As most of you know by now, I will soon be taking the leap from family planning, gynecologic and abortion care into the realm of my first full-scope job. I have been reflecting a lot lately on the fear that I felt when I was a brand new provider and contrasting that with the very different fear that I feel now.

While the fear I felt by first being left alone in clinic was real and tangible (and rightly so) my new fear is one that has been lurking deep inside me since midwifery school.

I am scared I am going to hurt someone.

There. I said it out loud. I feel as though this is a feeling that most providers have (or should have), because fear, in some ways, keeps us safe as providers. It keeps us from harming others because it means we look things up over and over again, it means our red flags raise more liberally, it means we  are always looking for for the zebras among our horses. 

I haven’t caught a baby, or cared for a pregnant woman in prenatal care in over a year. I have not carefully and delicately sutured a perineum since August of 2013. I have not jostled a slippery little baby awkwardly a brand new parent’s arms for far too long. Everyone keeps reassuring me that “they’re still coming out the same way.” Or that “It’s like riding a bike.”

I deeply want to believe everyone who tells me these things. I deeply want to believe that I am the same, if not even more confident, midwife that I was at the end of my training, bringing with me more skills, greater ease in handling difficult situations, and a keener clinical sense.

But that doesn’t stop me from laying awake at night, envisioning terrifying shoulder dystocias. Running through drills for postpartum hemorrhage. Practicing silently how I would explain to a woman that I am pushing up her baby’s head to keep it from compressing the cord in the event of a cord prolapse. Seriously considering tattooing the neonatal resuscitation protocol on my forearm.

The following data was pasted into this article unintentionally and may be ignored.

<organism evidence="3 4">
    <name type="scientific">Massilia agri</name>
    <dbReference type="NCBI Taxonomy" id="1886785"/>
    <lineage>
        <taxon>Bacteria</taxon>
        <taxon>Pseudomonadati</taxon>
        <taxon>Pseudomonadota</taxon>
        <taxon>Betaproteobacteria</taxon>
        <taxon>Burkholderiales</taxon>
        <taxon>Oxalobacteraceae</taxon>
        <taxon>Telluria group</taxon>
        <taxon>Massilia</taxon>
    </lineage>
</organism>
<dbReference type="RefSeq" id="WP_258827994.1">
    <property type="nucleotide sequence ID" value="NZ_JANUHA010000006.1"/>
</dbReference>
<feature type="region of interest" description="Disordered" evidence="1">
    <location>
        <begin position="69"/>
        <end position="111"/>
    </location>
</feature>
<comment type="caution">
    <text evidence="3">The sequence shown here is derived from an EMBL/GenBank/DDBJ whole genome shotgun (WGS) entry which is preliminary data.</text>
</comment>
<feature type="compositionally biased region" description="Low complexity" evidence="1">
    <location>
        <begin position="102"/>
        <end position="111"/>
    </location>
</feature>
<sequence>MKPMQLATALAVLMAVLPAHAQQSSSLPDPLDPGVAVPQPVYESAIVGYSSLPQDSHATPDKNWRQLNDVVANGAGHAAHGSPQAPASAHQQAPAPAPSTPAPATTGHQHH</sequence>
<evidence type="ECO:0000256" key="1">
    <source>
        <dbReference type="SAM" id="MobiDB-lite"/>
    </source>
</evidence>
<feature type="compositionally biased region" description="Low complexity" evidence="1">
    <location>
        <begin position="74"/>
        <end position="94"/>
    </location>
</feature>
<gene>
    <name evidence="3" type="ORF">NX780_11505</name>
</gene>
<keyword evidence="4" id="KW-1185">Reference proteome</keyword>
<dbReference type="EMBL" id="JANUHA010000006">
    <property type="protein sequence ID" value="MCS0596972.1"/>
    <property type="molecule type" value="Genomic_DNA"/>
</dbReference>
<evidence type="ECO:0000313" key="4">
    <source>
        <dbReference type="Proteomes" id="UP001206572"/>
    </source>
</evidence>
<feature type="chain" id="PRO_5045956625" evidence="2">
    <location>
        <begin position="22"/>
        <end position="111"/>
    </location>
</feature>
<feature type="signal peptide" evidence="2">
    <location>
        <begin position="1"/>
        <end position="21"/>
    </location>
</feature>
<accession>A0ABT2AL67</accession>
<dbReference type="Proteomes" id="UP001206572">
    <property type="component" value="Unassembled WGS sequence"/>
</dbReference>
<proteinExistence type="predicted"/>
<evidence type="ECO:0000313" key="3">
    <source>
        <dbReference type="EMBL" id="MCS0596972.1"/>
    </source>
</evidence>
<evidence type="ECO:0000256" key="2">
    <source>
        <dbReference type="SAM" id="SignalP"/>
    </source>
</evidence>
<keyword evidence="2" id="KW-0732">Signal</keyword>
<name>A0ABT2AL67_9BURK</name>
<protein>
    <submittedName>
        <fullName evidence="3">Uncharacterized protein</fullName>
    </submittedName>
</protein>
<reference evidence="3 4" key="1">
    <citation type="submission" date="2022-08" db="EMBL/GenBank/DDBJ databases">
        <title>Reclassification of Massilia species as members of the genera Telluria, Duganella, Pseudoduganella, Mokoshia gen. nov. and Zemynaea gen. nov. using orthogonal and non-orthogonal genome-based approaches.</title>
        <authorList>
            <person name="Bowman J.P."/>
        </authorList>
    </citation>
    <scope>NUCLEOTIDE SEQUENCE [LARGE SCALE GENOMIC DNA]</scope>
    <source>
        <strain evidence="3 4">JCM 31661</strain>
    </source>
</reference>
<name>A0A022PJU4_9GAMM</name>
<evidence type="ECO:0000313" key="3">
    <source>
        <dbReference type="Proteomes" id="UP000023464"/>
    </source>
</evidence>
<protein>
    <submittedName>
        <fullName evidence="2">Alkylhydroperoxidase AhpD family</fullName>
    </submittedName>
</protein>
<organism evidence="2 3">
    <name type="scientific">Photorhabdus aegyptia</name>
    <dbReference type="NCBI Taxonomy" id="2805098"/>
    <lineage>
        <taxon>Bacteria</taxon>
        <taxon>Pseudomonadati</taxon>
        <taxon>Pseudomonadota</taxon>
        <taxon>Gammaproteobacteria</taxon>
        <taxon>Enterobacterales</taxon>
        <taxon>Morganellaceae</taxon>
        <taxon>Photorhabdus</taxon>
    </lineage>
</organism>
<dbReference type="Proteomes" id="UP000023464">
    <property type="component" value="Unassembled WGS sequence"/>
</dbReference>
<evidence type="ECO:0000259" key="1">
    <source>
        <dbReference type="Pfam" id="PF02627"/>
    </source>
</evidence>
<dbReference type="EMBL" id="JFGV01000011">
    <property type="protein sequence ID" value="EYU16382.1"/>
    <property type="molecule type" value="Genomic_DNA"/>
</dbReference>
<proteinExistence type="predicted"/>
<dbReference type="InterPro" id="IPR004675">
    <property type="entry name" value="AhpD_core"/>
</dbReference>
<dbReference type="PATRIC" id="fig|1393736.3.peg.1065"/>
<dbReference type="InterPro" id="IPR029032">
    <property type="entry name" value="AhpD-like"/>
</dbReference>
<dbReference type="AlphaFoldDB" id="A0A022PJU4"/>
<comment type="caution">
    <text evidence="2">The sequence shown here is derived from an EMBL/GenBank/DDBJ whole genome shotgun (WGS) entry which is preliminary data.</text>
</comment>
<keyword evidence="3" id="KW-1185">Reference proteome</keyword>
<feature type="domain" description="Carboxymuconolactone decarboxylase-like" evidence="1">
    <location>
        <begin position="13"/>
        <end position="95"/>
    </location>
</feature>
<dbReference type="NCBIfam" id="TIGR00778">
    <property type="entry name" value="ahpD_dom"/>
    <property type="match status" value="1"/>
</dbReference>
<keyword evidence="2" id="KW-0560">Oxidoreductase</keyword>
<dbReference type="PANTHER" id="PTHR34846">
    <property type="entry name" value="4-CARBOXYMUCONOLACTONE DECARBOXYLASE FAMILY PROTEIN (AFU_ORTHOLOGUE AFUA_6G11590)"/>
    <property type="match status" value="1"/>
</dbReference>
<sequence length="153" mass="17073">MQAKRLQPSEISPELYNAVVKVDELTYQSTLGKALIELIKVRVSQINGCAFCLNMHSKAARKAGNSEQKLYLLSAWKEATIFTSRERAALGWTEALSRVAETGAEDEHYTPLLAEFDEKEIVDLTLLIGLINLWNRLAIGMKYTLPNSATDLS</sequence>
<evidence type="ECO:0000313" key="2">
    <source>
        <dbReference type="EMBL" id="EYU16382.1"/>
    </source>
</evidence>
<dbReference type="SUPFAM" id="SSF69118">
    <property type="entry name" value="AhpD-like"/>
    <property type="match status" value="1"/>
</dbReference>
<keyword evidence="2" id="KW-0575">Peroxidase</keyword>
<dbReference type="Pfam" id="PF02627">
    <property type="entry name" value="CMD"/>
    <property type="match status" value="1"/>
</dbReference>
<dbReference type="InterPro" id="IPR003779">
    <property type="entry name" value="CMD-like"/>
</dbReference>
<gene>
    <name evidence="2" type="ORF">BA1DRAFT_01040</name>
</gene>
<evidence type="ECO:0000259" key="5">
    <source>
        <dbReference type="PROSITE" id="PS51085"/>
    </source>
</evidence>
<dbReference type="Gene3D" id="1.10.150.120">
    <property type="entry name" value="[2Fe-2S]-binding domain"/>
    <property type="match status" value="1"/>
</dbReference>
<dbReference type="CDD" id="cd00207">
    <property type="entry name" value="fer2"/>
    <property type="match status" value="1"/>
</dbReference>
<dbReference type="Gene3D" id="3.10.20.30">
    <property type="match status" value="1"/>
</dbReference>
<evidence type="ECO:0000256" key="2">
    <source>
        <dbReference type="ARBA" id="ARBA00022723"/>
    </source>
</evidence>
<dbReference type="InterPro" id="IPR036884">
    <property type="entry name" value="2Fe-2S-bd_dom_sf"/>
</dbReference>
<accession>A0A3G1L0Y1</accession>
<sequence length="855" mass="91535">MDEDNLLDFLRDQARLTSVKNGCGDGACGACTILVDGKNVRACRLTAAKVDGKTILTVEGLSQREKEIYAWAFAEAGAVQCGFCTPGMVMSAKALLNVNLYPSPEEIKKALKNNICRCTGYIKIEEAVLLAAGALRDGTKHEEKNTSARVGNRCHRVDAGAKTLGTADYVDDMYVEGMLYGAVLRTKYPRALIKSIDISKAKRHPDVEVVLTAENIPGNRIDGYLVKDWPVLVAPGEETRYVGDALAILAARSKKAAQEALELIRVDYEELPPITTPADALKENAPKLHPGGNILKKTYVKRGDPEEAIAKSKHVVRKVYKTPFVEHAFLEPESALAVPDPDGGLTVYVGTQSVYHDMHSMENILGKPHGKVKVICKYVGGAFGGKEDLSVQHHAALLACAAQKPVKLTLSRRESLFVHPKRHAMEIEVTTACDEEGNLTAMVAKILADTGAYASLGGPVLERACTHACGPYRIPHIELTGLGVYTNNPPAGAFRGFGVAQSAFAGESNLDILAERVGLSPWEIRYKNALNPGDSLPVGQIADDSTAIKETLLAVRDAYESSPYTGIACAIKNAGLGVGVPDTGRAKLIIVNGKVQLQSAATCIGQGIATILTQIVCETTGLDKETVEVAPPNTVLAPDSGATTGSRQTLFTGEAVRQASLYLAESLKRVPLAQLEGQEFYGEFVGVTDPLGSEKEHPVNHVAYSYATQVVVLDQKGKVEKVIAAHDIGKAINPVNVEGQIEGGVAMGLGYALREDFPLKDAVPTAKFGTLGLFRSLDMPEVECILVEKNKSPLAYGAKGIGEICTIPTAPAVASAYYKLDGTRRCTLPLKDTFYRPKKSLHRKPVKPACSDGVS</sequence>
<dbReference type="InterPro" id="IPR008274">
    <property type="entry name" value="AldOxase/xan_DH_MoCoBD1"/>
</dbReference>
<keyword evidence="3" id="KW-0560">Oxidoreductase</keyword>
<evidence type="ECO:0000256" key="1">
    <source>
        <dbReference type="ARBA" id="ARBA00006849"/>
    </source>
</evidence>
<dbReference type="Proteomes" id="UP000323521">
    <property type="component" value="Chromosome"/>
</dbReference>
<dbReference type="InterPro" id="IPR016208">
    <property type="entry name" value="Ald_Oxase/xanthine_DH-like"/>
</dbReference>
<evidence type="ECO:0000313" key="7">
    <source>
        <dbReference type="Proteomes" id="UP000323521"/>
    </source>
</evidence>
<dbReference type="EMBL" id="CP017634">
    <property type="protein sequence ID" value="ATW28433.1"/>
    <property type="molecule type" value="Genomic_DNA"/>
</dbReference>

All of the above emergencies are exceptionally rare in the world of midwifery, but they happen. And I must maintain constant vigilance for their occurrence, thinking about risk factors, and continuing to rely on my midwife spidey-senses.

In an effort to pump myself up for this new type of fear, as well as exhaustion, beauty and love, I went back into my archives to find some of my favorite birth stories from my training:

I walked back into the room, the lights were low, and the woman was curled up on her side, laboring hard. Her husband had a mostly-full cup of coffee and a half a sandwich in front of him, but was dedicated to pushing on his wife’s back for as long as he could to relieve the incredible pressure she was feeling from a baby turned in the occipit posterior position, or what we call “sunny side up,” where the fetuses back is lined up with the woman’s back. I nudged him over to take my turn rubbing that magical spot until he could slurp down that cold coffee and a few bites of sandwich.

“Will you check? Please?” Came a whimper from the hard-laboring mamma. “I just have to know. I have to.”

I nodded, slipped on a glove and quickly checked. I’m still working on keeping my face neutral, but I think my shocked expression made everyone in the room perk up immediately.

“You’re 7 to 8 centimeters dilated, your cervix is all thinned out, and the baby still needs to come down a little bit, but I can feel her trying to turn!” I exclaimed, all of the excitement returning to my heart. We were going to have a baby soon!

Within an hour her cervix was completely dilated, the baby had turned into a better position for birth, and she was ready to push. Sometimes I am amazed and awestruck by the power of birthing women, and this woman was definitely one of them. It took her a few contractions to figure out where to push, but with our gentle coaching, she figured out her breathing, rhythm, and was the incarnation of power in that half hour of pushing.

Soon, a pink, screaming infant was handed directly into Mom and Dad’s arms, and the elation I feel at every birth rushed over me. It is am emotional thing, birth, full of excitement, trepidation, disappointment, uncertainty, but in the end, always the joy of honoring the hard work of labor, and helping to add a family’s newest member.

Even a year and a half later, I remember this labor well. I remember the anticipation, I remember the joy, and I remember this birth because I saw the true power of women’s bodies in that moment, and that’s what lights me up inside, and I can’t wait to get back to it.

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